Kluber has been the Indians’ workhorse and arguably the best starting pitcher in this postseason. And the club feels comfortable enough with Bauer and Tomlin that Francona wanted to hand the ball to Kluber up to three times.
“Finger aside, Trevor’s a guy that can pitch all the time,” Francona said. “Tomlin, we were a little concerned. He's been pitching great, but he doesn't have the biggest frame in the world. But he hasn't pitched that much, so I think we're okay.”
Nine up, nine down
Francona after Game 1 became the first manager in baseball history to win his first nine World Series games. His Boston Red Sox swept the St. Louis Cardinals in 2004 and then did the same against the Colorado Rockies in 2007.
“I think what it is is I've been fortunate to be around some really good players,” Francona said. “Baseball, your players are your players. You try not to mess them up, and you certainly want to use them where you think they can excel. But I just think I've been pretty fortunate. I'd be lying if I said something different.”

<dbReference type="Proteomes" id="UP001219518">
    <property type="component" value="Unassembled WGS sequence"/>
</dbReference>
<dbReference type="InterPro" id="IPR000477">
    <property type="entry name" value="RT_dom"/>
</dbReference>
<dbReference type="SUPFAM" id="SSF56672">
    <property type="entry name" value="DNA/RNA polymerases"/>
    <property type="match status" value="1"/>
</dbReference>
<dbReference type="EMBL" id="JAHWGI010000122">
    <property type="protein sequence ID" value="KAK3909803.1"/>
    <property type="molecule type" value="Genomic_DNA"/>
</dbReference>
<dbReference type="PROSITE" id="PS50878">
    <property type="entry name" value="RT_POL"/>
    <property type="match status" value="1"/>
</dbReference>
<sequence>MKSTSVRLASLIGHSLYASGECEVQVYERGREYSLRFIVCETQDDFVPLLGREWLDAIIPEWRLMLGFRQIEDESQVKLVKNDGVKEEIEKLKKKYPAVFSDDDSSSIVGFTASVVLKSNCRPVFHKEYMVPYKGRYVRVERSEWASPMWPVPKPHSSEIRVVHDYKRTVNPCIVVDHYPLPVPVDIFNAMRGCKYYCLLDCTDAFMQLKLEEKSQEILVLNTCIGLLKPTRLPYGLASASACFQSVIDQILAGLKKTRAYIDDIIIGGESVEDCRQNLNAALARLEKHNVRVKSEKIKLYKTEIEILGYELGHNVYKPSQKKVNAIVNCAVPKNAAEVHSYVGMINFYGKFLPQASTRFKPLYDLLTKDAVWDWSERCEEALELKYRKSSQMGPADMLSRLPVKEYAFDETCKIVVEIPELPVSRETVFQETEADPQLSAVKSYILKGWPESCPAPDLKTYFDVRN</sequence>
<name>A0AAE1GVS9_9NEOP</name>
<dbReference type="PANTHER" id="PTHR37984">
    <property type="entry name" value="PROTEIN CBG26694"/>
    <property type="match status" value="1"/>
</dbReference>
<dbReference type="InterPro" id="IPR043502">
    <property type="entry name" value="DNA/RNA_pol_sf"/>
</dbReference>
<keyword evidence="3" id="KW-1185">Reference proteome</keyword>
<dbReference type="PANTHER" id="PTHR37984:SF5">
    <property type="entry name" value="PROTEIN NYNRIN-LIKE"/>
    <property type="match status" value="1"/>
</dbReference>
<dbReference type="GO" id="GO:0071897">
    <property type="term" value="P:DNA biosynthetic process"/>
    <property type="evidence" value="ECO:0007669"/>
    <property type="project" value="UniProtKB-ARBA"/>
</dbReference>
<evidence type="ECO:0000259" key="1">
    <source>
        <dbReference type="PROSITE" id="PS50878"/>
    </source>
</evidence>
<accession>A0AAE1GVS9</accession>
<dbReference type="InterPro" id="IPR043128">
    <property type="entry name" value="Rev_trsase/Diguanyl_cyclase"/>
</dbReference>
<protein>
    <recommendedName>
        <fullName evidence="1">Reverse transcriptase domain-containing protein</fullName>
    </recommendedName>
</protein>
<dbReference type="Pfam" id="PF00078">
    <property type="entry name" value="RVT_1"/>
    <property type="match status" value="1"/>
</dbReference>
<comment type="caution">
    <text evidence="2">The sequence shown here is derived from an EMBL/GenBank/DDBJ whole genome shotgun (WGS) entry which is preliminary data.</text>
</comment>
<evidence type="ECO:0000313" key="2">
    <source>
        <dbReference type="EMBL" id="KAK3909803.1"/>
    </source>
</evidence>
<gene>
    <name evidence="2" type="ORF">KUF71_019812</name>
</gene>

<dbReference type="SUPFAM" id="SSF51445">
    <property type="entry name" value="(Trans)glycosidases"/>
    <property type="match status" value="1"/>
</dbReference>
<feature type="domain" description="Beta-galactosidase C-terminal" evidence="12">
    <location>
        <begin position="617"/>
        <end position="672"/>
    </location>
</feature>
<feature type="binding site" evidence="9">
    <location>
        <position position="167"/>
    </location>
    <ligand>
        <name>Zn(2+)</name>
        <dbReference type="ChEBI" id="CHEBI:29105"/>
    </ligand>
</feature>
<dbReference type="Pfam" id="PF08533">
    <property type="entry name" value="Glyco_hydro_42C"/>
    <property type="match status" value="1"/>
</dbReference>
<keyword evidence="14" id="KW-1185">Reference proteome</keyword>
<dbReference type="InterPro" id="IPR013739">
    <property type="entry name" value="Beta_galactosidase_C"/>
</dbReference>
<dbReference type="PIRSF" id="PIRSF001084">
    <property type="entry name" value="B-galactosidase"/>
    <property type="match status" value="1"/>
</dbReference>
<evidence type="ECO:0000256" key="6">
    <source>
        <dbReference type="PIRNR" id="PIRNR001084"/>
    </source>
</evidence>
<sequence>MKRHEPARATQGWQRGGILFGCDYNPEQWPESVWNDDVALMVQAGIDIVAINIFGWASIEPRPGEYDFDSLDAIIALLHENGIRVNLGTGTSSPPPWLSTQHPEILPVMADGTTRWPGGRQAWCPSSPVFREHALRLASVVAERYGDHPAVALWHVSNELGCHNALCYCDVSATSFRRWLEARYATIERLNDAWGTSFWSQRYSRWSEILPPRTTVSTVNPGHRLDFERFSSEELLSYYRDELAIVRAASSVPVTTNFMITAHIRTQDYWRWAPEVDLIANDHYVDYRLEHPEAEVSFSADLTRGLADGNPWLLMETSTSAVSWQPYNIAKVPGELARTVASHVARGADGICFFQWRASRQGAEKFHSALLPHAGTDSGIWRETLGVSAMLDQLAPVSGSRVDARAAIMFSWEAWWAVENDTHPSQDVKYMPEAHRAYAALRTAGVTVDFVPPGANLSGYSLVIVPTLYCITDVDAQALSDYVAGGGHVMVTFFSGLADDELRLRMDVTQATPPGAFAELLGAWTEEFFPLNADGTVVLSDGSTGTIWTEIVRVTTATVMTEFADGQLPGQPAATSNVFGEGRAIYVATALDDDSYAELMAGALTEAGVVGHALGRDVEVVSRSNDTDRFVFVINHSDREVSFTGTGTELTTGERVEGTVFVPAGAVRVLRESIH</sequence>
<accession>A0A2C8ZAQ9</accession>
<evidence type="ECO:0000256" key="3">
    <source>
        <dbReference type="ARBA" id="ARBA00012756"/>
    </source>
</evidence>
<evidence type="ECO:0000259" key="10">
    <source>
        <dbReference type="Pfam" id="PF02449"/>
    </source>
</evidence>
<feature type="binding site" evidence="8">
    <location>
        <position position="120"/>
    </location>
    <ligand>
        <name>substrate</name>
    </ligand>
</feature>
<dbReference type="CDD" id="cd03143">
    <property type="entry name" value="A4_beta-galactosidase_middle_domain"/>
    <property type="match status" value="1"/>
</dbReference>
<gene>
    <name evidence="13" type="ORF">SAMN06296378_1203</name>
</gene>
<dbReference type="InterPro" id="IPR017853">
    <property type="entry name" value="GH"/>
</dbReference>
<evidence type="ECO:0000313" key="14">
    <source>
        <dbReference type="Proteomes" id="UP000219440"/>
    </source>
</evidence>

Kenny Lofton needed some help to get to Cleveland to throw out the first pitch before Game 1.
Lofton was put on standby at the airport and needed a seat. Ken Kostal, from Marblehead, Ohio, gave up his seat so Lofton could make it in time.
The Indians responded by saying on Twitter that they had hooked up Kostal up with two tickets to Game 6 in Cleveland.
How many TV sets were tuned to the Indians’ Game 1 win? Technically more than there were for the Cavaliers’ Game 7 victory in June.